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Report No. 63

Chapter 2

History of Interest and Usury

2.1. The concept of interest.-

Before we discuss the law on the subject, it is desirable to make certain general observations about the concept of interest and its relationship to usury. Interest is a return on a loan or other monetary obligation. To the lender, it is the difference between the money now and money in the future, seen as a profit.

Interest is,1 in general terms, the return or consideration or compensation for the use or retention by one person of a sum of money, belonging to, in a colloquial sense, or owed to, another. There may be other essential characteristics of interest, but they are not material here for our present purpose. People have different preference as between money now and money in the future. Hence a "natural" rate of interest on loan arises. Ordinarily, the lender will take advantage of the present necessity of the borrower, in contrast with the future need of the lender, to take a higher rate than is reasonable; and this he will do regardless of the prevailing economic conditions.2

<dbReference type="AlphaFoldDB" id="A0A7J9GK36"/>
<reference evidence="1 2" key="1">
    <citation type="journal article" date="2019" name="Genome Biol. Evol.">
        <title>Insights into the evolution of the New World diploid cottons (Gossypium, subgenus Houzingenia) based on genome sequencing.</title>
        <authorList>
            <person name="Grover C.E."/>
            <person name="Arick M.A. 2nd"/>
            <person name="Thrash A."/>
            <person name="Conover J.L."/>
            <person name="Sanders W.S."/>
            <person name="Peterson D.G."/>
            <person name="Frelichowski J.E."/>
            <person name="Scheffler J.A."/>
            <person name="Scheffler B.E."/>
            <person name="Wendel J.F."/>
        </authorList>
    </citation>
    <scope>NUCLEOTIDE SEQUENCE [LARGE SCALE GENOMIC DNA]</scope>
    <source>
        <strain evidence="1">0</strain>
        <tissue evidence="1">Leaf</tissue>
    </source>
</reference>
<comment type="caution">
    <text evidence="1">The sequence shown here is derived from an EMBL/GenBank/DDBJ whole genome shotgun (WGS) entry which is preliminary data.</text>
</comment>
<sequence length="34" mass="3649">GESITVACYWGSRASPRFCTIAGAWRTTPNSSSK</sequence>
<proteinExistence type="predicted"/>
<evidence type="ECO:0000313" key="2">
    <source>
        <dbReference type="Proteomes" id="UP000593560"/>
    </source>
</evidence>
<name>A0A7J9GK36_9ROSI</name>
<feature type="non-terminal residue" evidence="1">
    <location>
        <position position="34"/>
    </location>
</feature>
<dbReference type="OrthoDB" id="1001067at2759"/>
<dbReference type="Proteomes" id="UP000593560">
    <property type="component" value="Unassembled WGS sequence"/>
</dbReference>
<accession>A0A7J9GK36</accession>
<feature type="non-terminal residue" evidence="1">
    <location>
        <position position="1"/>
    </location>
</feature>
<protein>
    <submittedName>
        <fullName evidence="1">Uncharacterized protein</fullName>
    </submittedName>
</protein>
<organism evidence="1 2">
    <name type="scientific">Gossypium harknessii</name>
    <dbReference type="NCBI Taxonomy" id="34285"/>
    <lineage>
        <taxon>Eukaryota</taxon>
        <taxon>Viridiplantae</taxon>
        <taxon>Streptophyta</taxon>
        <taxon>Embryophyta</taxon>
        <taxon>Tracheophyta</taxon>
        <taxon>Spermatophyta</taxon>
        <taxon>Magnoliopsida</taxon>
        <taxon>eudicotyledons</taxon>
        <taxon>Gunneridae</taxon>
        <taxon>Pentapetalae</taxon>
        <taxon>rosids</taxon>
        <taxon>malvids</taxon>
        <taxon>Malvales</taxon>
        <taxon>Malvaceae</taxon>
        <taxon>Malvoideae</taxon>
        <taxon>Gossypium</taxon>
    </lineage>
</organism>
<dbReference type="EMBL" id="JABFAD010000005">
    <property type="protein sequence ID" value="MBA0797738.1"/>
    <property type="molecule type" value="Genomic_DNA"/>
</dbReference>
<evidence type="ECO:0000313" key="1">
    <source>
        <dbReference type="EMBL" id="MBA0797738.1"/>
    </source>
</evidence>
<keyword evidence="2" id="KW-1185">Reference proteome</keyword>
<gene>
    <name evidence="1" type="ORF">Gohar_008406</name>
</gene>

1. Reference regarding Validity of Farm Security Act, 1947 SCR 394 (411) (Canada).

2. See Dr. Francis Hyde, Chnddock Professor of Economics Science, University of Liverpool-article on "Usury" in Chambers Encyclopaedia, (1959), Vol. 14, p. 213.

Interest Act, 1839 Back

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